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In this context, the representatives of the Jordanian parties revealed what they deemed dangerous indications of the implementation of this plan. The first indication is the new measure ratified by the Jordanian government a week ago, allowing those who live in Jordan and do not have the Jordanian nationality to be granted temporary passports for five years. According to the delegation, this measure underlines a silent and gradual process of nationalizing and settling Palestinians in Jordan. The second indication is adopting new measures facilitating the process of Jordanian women married to non-Jordanians granting the Jordanian nationality to their children knowing that this measure, which has a humanitarian aspect, means granting nationality to a large number of Palestinians. The third indication is the talks about passing new laws for municipal and parliamentary elections, which are observing the possibility of granting non-Jordanian residents and those who have temporary passports certain electoral rights. This means that they would have new civil and political rights, which would eventually turn them into official citizens.

Drawing on these indications, in addition to the demographic situation in Jordan, the members of the delegation believe that there is an implicit decision to change the identity of Jordan, transforming the country into an alternative homeland for Palestinians. According to them, this is taking place within the unannounced consent of the Palestinian Authority (PA) in Ramallah as well as the Jordanian government. The political logic, however, suggests that both parties should oppose such a step, because its implementation would only lead to the collapse of the government in Amman and the PA in Ramallah.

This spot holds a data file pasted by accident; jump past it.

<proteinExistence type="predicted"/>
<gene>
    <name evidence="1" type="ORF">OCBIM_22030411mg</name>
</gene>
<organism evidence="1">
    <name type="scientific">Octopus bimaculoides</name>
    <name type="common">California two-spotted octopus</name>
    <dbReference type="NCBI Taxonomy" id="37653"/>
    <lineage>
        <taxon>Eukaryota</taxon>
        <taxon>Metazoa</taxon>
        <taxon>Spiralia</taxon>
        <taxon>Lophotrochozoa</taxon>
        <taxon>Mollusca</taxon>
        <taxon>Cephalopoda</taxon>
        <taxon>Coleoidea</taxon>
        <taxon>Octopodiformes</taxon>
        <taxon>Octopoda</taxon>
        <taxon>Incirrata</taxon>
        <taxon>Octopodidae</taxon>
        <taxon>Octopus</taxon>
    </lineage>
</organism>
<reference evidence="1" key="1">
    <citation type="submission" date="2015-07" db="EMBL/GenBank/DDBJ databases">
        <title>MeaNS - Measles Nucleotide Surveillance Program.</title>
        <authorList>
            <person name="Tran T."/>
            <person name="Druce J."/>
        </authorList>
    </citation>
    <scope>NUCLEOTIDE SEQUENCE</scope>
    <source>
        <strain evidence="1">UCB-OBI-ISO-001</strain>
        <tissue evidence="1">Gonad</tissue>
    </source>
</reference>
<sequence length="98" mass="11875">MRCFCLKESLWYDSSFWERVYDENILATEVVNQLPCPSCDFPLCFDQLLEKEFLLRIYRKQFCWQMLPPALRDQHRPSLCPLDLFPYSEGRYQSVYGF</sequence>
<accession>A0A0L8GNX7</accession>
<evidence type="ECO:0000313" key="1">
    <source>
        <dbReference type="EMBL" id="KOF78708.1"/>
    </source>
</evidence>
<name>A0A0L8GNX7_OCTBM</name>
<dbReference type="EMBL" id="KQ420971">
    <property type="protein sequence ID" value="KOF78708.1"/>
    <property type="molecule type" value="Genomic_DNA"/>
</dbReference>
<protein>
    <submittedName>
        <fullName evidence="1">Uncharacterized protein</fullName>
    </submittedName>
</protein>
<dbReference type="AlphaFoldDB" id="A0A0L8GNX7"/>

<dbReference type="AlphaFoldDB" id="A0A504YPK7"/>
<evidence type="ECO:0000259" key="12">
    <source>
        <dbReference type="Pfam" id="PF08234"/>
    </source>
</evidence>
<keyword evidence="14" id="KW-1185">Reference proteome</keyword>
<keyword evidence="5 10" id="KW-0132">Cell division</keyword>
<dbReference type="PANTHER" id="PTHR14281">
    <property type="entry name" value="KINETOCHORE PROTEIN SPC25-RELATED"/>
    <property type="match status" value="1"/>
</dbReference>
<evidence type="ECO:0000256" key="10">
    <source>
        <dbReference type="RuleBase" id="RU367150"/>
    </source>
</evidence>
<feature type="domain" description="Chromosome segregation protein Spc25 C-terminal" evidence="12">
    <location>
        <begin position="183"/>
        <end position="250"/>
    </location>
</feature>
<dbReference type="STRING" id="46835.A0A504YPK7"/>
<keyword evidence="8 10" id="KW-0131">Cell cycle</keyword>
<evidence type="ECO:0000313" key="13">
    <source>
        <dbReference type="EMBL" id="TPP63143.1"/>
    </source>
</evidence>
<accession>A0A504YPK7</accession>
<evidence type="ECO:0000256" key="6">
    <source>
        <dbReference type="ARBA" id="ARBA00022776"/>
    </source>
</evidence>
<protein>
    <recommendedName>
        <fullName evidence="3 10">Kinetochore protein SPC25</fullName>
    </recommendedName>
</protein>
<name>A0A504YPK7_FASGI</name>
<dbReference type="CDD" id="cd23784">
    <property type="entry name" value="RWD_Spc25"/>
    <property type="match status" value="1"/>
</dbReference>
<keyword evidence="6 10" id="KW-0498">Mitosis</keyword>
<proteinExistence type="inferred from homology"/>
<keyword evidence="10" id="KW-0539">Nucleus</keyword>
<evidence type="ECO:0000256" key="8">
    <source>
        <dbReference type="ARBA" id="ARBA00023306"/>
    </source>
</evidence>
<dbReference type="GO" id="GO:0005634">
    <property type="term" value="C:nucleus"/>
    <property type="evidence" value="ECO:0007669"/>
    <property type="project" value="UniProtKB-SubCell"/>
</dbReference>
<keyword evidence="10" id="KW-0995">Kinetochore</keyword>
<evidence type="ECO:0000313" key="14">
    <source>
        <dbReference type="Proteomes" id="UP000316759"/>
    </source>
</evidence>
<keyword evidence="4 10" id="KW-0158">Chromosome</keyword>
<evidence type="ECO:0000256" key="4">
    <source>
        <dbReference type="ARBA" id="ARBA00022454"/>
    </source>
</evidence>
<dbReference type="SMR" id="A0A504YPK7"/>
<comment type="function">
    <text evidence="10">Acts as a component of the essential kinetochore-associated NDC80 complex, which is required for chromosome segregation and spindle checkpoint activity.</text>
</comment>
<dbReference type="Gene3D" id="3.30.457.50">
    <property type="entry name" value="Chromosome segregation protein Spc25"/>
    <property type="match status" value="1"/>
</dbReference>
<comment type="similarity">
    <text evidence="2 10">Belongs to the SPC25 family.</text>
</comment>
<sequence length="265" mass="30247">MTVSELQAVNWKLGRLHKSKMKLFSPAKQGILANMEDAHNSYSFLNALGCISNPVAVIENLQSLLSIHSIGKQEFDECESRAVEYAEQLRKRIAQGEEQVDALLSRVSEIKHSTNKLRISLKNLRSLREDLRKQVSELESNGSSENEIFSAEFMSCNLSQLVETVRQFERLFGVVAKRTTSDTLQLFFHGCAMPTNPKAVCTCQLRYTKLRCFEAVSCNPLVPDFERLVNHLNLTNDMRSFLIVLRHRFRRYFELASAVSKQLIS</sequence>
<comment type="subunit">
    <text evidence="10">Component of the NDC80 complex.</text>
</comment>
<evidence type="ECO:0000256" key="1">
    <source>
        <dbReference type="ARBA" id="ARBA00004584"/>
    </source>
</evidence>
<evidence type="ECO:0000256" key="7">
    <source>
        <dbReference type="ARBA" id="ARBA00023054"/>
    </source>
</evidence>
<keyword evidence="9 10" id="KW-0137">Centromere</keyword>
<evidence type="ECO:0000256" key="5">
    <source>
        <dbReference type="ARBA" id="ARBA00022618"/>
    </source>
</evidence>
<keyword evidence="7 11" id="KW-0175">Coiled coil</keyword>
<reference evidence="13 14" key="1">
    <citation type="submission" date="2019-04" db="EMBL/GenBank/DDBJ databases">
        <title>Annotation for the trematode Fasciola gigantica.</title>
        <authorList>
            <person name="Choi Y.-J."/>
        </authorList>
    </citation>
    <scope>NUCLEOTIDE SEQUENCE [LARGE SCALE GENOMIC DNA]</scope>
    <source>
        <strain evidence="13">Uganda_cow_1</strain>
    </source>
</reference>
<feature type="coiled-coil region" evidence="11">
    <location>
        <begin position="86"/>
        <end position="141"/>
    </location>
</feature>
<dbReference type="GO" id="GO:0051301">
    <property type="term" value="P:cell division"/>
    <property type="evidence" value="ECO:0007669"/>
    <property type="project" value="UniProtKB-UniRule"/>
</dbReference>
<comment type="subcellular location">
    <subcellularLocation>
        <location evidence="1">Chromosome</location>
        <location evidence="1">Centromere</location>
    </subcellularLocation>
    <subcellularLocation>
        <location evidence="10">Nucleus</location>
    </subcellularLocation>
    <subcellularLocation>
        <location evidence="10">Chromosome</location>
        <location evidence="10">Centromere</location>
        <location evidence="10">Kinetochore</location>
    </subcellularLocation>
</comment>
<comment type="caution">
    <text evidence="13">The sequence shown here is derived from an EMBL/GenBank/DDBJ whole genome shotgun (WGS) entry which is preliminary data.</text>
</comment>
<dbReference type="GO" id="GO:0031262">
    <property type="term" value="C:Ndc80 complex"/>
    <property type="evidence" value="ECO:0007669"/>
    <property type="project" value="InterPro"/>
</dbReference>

The members of the delegation evoked the last Jordanian-Palestinian war, which took place between fedayeen (guerrillas) of the PLO and the Jordanian army in 1970, during which Yasser Arafat lost and King Hussein walked out victorious. It seems that 44 years after this battle, someone is silently and nonviolently taking revenge on the late Jordanian king, amid the silence of the heirs of both Hussein and Arafat. What is more important are the repercussions this late “revenge” will have on the neighboring countries, namely Lebanon, Syria and even Palestine.

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Found in: refugees, peace process, palestinians, palestinian authority, palestine, occupied territories, jordan, borders

Jean Aziz is a columnist at the Lebanese newspaper Al-Akhbar, a contributor for Al-Monitor's Lebanon Pulse and the host of a weekly political talk show on OTV, a Lebanese television station. He teaches communications at the American University of Technology and the Université Saint-Esprit De Kaslik in Lebanon. On Twitter: @JeanAziz1